Actress Ali Stroker Just Became the First Wheelchair User to Win a Tony Award
Stroker dedicated her win to children living with disabilities who are often underrepresented.
Actress Ali Stroker made history as the first person who uses a wheelchair to win a Tony Award during the televised award ceremony on Sunday.
The 31-year-old won in the Best Featured Actress category for her role as Ado Annie in the Broadway musical Oklahoma!, just after performing the song “I Cain’t Say No.”
Ali Stroker accepts the award for best performance by an actress in a featured role in a musical for "Rodgers & Hammerstein's Oklahoma!"at the 73rd annual Tony Awards at Radio City Music Hall on Sunday, June 9, 2019, in New York.
“This award is for every kid who is watching tonight who has a disability, who has a limitation, or a challenge, who has been waiting to see themselves represented in this arena — you are,” Stroker said.
At age 2, Stroker lost use of her legs due to a car accident, but continues to be mobile via wheelchair.
Characters with disabilities in television, film, and stage productions are often portrayed by actors without disabilities. Stroker is recognized as one of the first performers with a disability to represent the disability community in entertainment.
“It makes me feel amazing to be able to be that for them because I did not have that as an 11-year-old girl pursuing my dream,” she told reporters at the Tony Awards. “I was looking to see who had made it who had a disability or was in a wheelchair. And there was nobody.”
Many of Stroker’s supporters, including people of all ages who live with disabilities and parents of children with disabilities, were moved by her win and powerful speech and took to Twitter to share their appreciation.
THANK YOU @ALISTROKER 🙌🏻🙌🏻🙌🏻 my sweet wheeliechair using 6-year-old was SO excited to see you win a #tony tonight! 👏🏻 Bravo! His simple, but sweet recognition that you were talking to him brought me to tears! THANK YOU FOR BEING YOU! #tonyAwards ♿️❤️♿️❤️ pic.twitter.com/SGtoX63vCE— Erin Raley Hinson (@ErinRHinson) June 10, 2019
All of my life, I have watched the #TonyAwards hoping to see someone like me on stage. Tonight Ali Stroker is there! A chick in a chair, playing the role I always wanted to play, inspiring other little disabled girls.— Denise DiNoto (@deescribes) June 10, 2019
#AliStroker Congratulations! 🙌#ThankYou! ❤️♿️🤟You are motivation for us (children, adolescents, adults) who have been excluded, ridiculed, mocked, dismissed, and denied opportunities because of discrimination on the basis of disability.— Ability Anyware (@AbilityAnyware) June 10, 2019
While her win was a major milestone for disability representation, fans were also quick to point out that the Tony Awards stage was not wheelchair accessible, highlighting the need for greater awareness and more accommodations for people with disabilities in public spaces. Instead of taking stage to accept her award from the audience via staircase as other performers did, Stroker entered from the wings of the stage to accept her award.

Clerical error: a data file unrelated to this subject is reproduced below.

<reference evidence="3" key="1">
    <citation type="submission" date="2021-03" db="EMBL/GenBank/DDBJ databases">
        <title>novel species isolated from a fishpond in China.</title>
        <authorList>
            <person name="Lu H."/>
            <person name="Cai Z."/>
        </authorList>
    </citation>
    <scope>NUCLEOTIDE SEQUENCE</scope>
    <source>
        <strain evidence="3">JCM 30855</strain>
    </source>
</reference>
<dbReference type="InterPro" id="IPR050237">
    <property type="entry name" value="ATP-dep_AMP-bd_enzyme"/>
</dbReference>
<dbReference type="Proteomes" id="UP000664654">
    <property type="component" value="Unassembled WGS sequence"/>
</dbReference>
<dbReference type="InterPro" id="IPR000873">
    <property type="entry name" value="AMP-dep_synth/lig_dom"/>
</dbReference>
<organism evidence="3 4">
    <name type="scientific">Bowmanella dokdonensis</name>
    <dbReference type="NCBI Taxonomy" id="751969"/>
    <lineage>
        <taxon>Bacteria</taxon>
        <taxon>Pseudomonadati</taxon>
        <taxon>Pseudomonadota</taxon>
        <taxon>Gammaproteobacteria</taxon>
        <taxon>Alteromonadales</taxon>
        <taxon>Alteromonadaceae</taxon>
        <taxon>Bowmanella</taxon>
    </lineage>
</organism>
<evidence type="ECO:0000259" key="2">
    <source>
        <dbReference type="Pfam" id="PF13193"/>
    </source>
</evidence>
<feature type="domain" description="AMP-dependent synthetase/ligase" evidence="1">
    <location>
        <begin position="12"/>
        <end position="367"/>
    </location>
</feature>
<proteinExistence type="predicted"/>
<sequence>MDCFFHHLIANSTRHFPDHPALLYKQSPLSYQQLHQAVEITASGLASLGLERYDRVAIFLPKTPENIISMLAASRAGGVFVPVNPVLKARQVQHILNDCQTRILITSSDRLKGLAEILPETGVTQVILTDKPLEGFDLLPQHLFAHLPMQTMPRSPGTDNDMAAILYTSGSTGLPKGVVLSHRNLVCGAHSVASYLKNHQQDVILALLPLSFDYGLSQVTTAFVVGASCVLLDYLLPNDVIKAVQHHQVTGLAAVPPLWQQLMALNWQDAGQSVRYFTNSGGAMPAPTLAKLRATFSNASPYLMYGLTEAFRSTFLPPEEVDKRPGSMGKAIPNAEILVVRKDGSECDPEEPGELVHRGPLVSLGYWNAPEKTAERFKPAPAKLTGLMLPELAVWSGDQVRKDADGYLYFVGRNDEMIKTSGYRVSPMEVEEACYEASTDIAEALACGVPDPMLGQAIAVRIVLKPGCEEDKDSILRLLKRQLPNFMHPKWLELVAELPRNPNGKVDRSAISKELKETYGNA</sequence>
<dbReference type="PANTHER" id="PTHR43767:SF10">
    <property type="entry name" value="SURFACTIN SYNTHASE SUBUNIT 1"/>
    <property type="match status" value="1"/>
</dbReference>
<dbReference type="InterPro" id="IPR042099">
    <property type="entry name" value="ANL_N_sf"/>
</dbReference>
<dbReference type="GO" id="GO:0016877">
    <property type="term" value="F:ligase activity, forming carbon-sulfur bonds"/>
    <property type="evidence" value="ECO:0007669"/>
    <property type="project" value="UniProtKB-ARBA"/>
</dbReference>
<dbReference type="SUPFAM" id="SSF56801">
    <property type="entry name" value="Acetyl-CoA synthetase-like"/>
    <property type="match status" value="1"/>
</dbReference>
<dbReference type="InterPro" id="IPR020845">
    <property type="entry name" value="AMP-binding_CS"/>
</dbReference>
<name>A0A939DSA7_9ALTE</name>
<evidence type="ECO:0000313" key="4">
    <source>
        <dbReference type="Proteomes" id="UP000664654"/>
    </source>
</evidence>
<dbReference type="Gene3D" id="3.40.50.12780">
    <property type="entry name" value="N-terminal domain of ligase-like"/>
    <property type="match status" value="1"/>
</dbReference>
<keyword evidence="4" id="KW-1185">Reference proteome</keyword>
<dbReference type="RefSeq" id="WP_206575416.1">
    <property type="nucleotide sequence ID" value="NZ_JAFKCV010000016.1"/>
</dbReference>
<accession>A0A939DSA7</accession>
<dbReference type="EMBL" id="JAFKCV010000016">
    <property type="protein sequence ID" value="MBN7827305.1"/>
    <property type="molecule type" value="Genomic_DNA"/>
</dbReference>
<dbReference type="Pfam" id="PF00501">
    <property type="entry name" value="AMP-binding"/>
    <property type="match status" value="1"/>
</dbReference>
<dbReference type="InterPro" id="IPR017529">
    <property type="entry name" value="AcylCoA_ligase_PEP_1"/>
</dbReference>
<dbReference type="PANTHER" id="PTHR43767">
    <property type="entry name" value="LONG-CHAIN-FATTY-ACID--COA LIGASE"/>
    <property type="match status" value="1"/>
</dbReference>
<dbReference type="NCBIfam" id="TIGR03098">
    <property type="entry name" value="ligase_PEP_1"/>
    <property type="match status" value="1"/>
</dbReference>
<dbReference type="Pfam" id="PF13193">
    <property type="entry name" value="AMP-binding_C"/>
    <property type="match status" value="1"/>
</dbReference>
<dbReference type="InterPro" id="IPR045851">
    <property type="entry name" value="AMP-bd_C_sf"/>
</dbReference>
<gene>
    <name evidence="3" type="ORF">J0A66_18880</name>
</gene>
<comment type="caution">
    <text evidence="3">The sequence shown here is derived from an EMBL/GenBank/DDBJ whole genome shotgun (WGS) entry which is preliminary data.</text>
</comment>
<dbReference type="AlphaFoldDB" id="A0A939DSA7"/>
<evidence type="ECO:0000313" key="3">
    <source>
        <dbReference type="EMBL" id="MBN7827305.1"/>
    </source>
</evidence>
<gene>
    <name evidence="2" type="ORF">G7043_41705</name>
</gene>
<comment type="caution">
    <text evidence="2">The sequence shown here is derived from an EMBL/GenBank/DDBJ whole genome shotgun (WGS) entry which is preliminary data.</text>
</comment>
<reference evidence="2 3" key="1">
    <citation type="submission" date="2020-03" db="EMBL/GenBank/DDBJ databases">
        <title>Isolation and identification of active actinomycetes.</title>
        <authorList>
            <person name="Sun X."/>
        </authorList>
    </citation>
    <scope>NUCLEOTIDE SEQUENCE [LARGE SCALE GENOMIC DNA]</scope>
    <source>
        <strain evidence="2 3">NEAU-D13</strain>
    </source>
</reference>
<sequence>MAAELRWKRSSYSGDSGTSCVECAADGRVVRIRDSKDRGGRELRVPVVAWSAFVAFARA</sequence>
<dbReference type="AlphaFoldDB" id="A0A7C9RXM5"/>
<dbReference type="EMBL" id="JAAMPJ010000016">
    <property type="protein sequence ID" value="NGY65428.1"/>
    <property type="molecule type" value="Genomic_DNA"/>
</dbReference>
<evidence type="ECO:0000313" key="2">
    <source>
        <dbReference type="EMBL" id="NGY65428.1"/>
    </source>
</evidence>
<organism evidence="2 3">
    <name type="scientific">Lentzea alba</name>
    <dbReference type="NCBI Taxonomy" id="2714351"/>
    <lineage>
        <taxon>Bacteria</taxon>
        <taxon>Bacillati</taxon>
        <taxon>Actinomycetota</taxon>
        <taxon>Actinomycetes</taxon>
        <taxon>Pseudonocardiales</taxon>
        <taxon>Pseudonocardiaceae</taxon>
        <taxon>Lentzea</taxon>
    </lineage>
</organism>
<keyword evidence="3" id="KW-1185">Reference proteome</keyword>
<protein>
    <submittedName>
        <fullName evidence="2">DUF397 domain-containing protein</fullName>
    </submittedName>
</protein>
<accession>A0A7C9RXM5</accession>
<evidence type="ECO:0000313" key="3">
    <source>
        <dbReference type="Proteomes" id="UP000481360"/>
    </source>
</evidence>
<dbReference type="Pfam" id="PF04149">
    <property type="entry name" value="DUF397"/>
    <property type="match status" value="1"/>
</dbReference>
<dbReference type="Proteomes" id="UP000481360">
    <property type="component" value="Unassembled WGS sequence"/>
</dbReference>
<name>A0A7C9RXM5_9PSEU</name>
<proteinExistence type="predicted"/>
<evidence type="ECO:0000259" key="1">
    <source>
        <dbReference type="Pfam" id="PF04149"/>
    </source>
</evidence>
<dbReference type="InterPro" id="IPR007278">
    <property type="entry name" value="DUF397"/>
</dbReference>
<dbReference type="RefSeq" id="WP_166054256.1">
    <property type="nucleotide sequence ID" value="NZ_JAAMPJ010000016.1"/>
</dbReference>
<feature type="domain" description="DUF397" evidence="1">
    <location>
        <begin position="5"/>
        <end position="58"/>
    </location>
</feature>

Last night, Ali Stroker was the first wheelchair user to win a Tony award, but the Tony’s did not have a ramp for her to access the stage. Let’s talk about that.— Denise Remy (@dwremy) June 10, 2019
Ali Stroker being the first wheelchair user to win a Tony, but there being no ramp for her to get on stage is maybe the best way to explain what it's like to be disabled. Despite being the best in a field, despite everyone loving you, this world will never accommodate you fully.— Claire Forrest (@claire4est) June 10, 2019
I’m so happy Ali Stroker won the Tony but the fact that she had to wait backstage during her category and she couldn’t go up when they won best revival because the stage had no wheelchair accessibility is really disappointing. They should have tried harder.— Kristina Saldaña (@OctillionToOne) June 10, 2019
Speaking to reporters after her win, Stroker advocated for increased backstage accessibility for performers.
“I would ask theater owners and producers to really look into how they can begin to make the backstage accessible so that performers with disabilities can get around,” she said.
The small stage on which the brief post-win interviews were conducted, however, did have a ramp to accommodate the actress.
Stroker was a contestant on the reality television competition The Glee Project, placing second and earning a guest role on the show Glee. Before landing her role in “Oklahoma!” last year, Stroker became the first actress who uses a wheelchair to star on Broadway in 2015, when she was cast in a revival of Spring Awakening.
Stroker said she is motivated to work in the entertainment industry because of her understanding of what this representation means to younger people living with disabilities.
“I’m very aware that when I was a little girl I wasn’t seeing anybody like me, and on days when I’m exhausted or discouraged about something, that lights a fire,” she said in an interview with the New York Times in May.
“I hope that for young people in chairs who feel that this is too hard, that they see that being in a chair is like getting a secret key to an unknown door — that they see what I’m doing and are reassured that anything is possible,” she added.
In addition to thanking the castmates and friends who have been a large part of her support system, Stroker also took time during her speech to thank her parents for showing her how to use her talents in the arts to be of service to others.
“I love you,” she said. “We did it!”